Revenge films have been a plenty over the past few years with Kill Bill etc and yesterday I had the pleasure of watching Park Chan-wook’s (Old Boy) third revenge film – “Sympathy for Lady Vengeance” (친절한 금자씨). Whilst not quite as violent or twisted as it predecessors it’s certainly no worse off for this. The film is very much character driven and a display of subjective experience on an emotional level which explores the morality of revenge and to some extent vigilantism.

“I believe that violence is one of the major forces that moves the world. It is a very fundamental process in everything pertaining to human relationships, and I am very sad to say that this is reality. Therefore, since this is my opinion, it is only natural for me to describe violence in my films…”

~ Park Chan-wook

Sympathy for Lady Vengeance

Geum-ja (Lee Young-ae) has spent 13 years in prison for the murder of a young boy she didn’t commit. Over these 13 years she has planned her revenge, forming friendships with her fellow inmates by showing near angelic levels of kindness (even when this involves bumping one of them off!). Once released her entire persona reverses and now she’s prepared to kill. With some help from her old friends along the way she goes after Mister Baek (Min-sik Choi), her former teacher, who took her child away and landed her in prison.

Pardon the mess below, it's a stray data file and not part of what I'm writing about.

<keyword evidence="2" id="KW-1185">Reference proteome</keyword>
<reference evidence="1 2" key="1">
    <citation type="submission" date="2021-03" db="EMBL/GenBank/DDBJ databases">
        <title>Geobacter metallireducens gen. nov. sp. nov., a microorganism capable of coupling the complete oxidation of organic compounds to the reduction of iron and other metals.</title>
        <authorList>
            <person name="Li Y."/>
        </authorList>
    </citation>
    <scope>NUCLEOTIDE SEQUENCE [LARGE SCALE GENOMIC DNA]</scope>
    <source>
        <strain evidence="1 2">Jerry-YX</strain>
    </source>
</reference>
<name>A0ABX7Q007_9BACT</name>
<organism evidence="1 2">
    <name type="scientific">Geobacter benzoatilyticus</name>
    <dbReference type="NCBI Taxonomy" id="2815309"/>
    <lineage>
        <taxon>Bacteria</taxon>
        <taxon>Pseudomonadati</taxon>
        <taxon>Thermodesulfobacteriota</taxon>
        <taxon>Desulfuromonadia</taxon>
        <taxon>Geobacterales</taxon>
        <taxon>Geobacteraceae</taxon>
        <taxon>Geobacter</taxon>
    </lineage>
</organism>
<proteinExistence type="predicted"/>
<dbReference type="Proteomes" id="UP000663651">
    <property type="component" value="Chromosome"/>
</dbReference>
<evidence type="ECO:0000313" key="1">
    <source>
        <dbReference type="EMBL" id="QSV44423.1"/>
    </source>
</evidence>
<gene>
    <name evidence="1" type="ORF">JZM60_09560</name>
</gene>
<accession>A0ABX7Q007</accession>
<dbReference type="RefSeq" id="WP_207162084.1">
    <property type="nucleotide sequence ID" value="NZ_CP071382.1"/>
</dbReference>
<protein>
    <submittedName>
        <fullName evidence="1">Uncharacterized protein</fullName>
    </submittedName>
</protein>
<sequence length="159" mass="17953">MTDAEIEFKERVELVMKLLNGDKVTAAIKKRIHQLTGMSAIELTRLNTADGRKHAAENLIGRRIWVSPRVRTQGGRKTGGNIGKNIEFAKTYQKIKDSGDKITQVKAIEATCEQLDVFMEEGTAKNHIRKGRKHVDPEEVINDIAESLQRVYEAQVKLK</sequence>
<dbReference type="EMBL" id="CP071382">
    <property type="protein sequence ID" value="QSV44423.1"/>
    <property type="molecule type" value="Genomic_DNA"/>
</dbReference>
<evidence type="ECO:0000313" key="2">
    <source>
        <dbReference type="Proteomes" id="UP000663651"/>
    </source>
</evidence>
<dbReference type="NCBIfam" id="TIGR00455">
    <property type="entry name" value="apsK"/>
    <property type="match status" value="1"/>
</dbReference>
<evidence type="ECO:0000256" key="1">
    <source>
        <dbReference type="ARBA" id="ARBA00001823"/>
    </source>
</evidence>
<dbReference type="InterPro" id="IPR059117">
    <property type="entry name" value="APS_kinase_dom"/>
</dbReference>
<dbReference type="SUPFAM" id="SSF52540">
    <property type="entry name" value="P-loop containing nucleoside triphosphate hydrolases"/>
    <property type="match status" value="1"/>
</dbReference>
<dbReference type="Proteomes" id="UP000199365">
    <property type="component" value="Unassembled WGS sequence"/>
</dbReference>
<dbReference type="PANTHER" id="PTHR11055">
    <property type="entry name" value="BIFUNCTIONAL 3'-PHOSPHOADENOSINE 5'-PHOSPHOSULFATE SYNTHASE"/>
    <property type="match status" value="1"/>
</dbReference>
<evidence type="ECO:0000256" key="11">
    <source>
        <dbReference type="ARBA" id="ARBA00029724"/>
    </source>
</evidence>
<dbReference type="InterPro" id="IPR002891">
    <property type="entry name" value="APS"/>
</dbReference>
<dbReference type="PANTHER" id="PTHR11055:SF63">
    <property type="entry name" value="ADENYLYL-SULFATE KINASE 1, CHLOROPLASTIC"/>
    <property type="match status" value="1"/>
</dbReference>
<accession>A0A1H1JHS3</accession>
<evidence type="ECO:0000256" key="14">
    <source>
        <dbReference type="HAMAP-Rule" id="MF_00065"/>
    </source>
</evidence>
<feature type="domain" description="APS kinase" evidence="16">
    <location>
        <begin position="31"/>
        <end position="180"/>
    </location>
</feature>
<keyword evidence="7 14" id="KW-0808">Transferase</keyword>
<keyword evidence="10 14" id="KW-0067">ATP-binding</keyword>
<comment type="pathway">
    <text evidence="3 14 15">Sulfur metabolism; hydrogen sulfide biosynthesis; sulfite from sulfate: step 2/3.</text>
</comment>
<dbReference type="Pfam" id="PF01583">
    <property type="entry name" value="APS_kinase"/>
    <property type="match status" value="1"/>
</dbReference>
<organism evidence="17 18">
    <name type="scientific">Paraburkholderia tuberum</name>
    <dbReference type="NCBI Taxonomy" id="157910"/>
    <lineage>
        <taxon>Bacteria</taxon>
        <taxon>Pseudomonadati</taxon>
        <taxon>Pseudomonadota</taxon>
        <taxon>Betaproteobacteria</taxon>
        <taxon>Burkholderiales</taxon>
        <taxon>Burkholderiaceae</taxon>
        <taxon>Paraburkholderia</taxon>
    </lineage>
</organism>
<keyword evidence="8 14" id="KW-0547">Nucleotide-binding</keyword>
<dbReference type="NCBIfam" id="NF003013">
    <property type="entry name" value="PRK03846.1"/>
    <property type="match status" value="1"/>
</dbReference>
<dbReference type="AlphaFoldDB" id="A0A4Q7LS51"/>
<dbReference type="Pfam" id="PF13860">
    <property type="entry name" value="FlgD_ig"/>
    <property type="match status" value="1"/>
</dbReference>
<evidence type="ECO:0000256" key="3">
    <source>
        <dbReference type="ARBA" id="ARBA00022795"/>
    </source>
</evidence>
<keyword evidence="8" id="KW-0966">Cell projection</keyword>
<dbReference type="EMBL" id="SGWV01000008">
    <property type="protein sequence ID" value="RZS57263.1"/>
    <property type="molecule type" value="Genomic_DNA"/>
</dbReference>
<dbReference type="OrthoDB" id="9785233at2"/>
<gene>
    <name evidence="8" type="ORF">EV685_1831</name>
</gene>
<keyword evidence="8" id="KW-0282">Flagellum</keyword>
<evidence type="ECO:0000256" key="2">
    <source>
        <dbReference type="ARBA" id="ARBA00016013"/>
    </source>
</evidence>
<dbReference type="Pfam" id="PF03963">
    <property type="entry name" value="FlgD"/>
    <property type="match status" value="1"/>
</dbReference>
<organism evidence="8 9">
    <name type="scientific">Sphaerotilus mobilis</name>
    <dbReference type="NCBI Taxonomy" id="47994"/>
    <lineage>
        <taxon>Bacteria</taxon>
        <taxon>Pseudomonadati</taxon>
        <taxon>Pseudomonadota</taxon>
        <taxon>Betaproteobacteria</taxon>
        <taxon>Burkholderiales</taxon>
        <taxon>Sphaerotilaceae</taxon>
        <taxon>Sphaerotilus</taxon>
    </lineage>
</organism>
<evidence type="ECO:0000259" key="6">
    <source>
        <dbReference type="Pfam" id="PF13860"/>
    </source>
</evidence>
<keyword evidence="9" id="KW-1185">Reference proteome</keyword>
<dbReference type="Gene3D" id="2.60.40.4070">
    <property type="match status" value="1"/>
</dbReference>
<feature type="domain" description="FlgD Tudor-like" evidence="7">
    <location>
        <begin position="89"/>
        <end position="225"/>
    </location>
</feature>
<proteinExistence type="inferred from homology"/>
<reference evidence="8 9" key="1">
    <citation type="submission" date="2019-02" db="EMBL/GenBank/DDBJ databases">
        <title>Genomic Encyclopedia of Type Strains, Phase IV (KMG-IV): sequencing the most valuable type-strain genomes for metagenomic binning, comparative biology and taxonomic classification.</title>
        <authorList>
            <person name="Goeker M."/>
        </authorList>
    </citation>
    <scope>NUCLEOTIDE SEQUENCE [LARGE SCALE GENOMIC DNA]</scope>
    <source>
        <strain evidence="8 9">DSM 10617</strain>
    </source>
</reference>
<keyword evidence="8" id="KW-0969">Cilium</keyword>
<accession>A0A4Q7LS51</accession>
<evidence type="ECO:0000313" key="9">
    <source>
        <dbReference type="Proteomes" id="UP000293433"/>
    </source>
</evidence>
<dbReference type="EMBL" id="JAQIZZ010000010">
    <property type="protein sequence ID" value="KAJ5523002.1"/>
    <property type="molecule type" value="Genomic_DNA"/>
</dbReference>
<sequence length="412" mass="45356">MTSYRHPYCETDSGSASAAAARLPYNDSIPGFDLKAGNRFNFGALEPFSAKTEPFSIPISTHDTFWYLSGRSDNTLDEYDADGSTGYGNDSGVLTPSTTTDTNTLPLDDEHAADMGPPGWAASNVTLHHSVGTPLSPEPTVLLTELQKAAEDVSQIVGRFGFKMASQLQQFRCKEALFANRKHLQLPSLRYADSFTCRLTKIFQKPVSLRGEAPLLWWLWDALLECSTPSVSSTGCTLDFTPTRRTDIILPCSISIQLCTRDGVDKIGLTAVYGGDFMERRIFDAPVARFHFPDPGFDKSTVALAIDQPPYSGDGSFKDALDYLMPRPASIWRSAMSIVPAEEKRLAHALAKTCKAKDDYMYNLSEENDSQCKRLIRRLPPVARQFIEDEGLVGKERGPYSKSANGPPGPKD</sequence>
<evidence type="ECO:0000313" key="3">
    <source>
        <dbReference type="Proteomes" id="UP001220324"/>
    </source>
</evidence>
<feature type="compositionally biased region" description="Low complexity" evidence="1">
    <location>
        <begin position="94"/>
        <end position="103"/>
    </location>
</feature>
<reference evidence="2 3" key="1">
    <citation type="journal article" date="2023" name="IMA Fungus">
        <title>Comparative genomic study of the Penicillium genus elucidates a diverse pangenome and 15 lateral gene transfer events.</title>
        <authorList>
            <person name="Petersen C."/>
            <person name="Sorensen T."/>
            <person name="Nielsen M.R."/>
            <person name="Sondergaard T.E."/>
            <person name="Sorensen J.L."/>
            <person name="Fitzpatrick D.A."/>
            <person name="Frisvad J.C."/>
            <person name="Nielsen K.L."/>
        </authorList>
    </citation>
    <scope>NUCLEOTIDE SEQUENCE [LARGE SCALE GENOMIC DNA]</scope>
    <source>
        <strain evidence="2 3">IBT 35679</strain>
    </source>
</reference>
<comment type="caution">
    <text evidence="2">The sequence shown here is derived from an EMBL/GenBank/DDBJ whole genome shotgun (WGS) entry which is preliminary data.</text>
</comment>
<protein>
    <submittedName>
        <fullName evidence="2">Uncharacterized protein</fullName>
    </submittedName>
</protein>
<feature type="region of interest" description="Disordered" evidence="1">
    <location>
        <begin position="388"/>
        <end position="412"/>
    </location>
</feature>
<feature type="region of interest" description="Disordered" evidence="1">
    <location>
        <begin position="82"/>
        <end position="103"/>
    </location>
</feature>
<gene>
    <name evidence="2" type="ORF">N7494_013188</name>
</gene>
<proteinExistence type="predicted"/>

Sympathy for Lady Vengeance

Her vindictive plan slowly unfolds taking us deeper into the narrative leading though a series of highly stylised scenes which leap backwards and forwards in its chronology. As in Oldboy, it’s worth keeping your eye on the subtle backgrounds which morph perceptibly giving a strong surealistic feel to the narrative (with overtones of A Tale of Two Sisters). Park uses CGI not to wow us but as a means to add to each shot elements which if done successfully we do not notice on a conscious level but seamlessly blend into it.

Sympathy for Lady Vengeance

Finally after Geum-ja tacks Baek down the families of those who have lost children are drawn to ask whether it possible to atone for one sin by committing another? Do they turn him in and face the drawn out bureacratic judicial system or do they end it now and kill him themselves? The answer is far from clear. Not to be missed (8/10).

Coming soon: Three… Extremes

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